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Brewer creates panel to oversee CPS review of 6,000 cases

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CARE team:

• Charles Flanagan (Chairman): Arizona Department of Juvenile Corrections

• Deb Gullett: Child advocate

• Jan Strauss: Arizona Association of Chiefs of Police

• Leah Landrum Taylor: State senator

• Rob Bell: ChildHelp

• Greg McKay: Office of Child Welfare Investigations

• Kate Brophy McGee: State representative

• Cindi Nannetti: Maricopa County Attorney’s Office

PHOENIX – Gov. Jan Brewer has created an independent panel to oversee Child Protective Services staff reviewing 6,000 reports of child abuse and neglect that weren’t investigated.

“The goal is to ensure a thorough, transparent and independent oversight in the investigation to each of these neglected cases,” Brewer said at a news conference Monday.

Dubbed the Child Advocate Response Examination team, the eight-member group also will review CPS operations and policies and identify areas for improvement, Brewer said.

Charles Flanagan, director of the Arizona Department of Juvenile Corrections, is chairman of the panel, which includes two lawmakers: Sen. Leah Landrum Taylor, D-Phoenix, and Rep. Kate Brophy McGee, R-Phoenix.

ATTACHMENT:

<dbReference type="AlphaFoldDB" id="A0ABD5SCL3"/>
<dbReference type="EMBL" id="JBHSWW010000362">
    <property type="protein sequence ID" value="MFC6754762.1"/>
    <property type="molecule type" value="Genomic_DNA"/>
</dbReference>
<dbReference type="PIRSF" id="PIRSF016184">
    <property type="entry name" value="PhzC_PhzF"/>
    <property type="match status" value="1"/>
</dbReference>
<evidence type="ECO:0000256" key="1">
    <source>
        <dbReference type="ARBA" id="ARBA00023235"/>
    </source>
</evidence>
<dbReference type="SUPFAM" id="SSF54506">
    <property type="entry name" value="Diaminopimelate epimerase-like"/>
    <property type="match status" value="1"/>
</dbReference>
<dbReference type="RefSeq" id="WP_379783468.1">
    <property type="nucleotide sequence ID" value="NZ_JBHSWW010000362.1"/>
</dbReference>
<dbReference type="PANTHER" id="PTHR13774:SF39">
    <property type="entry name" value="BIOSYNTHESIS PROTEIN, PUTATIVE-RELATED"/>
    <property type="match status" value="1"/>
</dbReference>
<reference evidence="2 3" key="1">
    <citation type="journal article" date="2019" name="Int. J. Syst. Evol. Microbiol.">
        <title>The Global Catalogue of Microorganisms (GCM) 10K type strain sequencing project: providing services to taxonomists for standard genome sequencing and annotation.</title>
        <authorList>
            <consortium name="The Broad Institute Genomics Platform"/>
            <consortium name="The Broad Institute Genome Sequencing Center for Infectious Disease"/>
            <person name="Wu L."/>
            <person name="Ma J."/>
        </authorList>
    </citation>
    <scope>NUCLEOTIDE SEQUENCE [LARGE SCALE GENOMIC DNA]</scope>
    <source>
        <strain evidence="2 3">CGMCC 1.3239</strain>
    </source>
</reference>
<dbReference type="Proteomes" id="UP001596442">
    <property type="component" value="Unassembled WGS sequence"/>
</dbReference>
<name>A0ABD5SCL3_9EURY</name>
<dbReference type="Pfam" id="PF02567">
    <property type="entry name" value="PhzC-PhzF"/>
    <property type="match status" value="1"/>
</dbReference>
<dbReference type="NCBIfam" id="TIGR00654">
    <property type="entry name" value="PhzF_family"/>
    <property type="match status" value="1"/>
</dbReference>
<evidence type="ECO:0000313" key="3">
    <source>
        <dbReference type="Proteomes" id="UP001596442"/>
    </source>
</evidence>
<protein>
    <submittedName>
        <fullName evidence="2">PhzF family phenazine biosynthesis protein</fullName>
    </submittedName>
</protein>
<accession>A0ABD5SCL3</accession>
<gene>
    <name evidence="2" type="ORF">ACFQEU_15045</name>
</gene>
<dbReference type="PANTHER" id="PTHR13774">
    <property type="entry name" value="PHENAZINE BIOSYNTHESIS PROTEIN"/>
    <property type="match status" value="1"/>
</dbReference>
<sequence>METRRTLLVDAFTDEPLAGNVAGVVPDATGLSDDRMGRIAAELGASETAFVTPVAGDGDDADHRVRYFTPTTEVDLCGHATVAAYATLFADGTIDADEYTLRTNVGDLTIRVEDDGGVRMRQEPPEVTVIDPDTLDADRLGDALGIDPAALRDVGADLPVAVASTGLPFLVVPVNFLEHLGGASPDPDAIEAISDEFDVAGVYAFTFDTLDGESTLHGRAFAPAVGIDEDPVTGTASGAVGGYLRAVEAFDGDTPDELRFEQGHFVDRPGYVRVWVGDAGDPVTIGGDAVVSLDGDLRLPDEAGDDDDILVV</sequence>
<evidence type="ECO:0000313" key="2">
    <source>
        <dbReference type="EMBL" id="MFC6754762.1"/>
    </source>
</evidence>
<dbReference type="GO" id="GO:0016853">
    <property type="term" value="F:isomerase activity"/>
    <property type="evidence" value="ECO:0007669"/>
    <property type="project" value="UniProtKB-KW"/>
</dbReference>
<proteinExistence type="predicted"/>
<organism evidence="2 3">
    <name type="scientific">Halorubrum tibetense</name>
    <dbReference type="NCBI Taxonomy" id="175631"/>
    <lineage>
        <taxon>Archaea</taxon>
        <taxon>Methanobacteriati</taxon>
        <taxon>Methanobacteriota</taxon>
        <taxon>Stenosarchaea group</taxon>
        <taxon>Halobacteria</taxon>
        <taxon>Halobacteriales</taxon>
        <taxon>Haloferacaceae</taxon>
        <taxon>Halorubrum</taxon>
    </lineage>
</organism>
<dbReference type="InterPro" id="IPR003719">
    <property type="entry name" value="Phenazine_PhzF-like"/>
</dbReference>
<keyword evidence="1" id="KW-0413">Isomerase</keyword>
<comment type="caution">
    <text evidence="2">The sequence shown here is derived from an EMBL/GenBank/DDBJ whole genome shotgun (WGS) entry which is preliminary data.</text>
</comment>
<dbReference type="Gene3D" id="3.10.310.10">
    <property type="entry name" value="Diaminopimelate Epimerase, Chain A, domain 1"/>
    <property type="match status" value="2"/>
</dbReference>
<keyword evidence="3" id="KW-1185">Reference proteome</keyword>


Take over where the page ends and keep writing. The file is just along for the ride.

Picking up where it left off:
The action stems from an announcement last month by Clarence Carter, director of the state Department of Economic Security, that 6,000 child abuse reports weren’t investigated between 2009 and 2013.

Brophy McGee said the team will help reverse a process that appears corrupt.

“It is absolutely critical that we have independent oversight,” McGee said.

Pressed by reporters about problems with CPS during her tenure, Brewer noted that her administration exposed the uninvestigated cases.

“This was discovered by our team and brought to light, and that’s what we call transparency,” she said.

Brewer said blame shouldn’t be placed entirely on CPS staff.

“The situation was not created by the failure of CPS case workers,” she said. “These cases never even made it to their desks.”

Kathy Rau, executive director of the Southern Arizona Children’s Advocacy Center, said in a telephone interview that Brewer should instead focus on improving CPS from within.

“Oversight will not fix the problem; CPS needs to be fixed,” Rau said.